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Blue Crabs

By TERRY TOMALIN, Times Outdoors Writer

© St. Petersburg Times, published May 5, 2000


art
[Times art: Earl Towery]
The taxonomist who first studied the blue crab dubbed the genus Callinectes, meaning "beautiful swimmer." Years later, a scientist added the species name sapidus, meaning "savory."

The true beauty of these savory swimmers is that you can catch them just about any time, anywhere there's saltwater.

All it takes to get started is a piece of string and a rotten fish head -- the stinkier the better. Tie your bait to the string and toss it out. Be sure to use weight to keep the bait from floating. Wait a few minutes, then slowly retrieve the bait. If you're lucky, you'll find a crab attached.

A good place to try for crabs is off sea walls, docks, low bridges and in canals. If you crab from land, or in less than 4 feet of water, you don't need a saltwater fishing license.

Some people like to wade for crabs. All you need is a mesh net with a 4-foot handle. Wait for low tide and walk around in 2 or 3 feet of water. Look for an area with good stands of seagrass. Keep your eyes open and scoop up the crabs as they try to run for cover. This method works particularly well at night with a spotlight or lantern.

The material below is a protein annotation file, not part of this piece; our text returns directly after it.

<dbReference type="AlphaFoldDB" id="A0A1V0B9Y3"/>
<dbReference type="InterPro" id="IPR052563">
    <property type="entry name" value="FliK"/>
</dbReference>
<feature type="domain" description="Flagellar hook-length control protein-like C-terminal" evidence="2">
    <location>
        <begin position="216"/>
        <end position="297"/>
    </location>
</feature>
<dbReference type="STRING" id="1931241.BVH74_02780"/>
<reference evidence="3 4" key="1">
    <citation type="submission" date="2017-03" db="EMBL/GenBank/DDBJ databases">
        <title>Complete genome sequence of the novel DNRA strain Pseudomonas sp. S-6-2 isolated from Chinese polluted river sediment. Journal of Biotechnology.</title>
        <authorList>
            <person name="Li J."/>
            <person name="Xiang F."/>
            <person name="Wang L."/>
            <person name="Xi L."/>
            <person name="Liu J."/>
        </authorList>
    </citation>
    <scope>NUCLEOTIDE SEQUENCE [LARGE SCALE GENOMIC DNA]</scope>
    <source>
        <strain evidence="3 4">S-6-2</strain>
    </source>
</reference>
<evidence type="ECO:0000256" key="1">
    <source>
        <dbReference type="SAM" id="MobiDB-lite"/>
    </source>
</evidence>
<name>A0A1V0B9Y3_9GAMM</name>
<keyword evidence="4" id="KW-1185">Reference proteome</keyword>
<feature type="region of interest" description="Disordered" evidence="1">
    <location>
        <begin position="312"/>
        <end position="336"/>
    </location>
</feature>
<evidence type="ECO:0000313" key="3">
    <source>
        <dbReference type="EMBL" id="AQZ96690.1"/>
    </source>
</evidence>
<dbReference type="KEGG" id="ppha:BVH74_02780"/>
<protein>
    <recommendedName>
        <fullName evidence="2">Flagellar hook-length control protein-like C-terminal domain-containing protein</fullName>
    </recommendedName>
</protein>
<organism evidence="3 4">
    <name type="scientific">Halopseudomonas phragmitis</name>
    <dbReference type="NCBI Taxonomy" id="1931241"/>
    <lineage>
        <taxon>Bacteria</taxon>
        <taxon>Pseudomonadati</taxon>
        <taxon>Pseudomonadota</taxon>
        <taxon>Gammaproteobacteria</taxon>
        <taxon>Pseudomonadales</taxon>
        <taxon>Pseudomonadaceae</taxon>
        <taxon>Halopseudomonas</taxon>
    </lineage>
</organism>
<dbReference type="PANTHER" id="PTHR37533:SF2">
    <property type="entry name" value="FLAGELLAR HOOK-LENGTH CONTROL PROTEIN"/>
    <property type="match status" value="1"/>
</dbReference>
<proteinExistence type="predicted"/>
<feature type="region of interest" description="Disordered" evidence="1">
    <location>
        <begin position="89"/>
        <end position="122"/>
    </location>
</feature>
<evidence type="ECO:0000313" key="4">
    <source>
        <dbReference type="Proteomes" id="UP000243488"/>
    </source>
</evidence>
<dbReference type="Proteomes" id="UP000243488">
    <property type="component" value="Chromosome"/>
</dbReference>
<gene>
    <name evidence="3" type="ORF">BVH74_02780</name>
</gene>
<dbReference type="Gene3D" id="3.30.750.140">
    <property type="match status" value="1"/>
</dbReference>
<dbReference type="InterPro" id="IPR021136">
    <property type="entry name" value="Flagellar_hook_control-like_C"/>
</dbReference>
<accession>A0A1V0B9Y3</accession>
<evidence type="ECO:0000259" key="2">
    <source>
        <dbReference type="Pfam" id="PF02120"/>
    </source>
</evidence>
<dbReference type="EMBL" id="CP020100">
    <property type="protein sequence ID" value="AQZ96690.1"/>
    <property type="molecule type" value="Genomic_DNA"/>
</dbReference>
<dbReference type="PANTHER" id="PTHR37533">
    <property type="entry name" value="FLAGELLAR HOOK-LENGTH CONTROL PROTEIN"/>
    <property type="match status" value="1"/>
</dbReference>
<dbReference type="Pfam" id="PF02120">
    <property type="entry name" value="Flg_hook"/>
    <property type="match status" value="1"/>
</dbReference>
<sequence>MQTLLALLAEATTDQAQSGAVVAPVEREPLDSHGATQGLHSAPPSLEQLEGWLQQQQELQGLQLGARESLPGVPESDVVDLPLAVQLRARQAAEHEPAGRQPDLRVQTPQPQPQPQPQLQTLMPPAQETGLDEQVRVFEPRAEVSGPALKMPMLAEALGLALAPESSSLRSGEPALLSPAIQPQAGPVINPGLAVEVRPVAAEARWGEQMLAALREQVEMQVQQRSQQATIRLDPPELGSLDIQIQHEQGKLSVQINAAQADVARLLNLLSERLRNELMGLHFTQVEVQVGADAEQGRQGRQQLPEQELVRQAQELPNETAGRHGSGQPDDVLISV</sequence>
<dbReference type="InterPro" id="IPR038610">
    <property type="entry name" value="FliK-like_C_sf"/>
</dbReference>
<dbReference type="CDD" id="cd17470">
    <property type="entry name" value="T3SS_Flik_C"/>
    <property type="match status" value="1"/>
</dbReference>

Others prefer traps. Any dead, oily fish will attract crabs. Shad and mullet are the baits of choice for commercial crabbers. Some folks use cat food, but chicken backs and necks seem to be most popular. In fact, crabbers once were called "chicken neckers."

Recreational crabbers may take 10 gallons of blue crabs a day, which seems like a lot. But because of the small amount of meat each crab provides, it takes a dozen or more to get a belly full.

If you work traps from a boat, you will need a fishing license. Recreational crabbers are allowed five traps, and they may be worked only by day.

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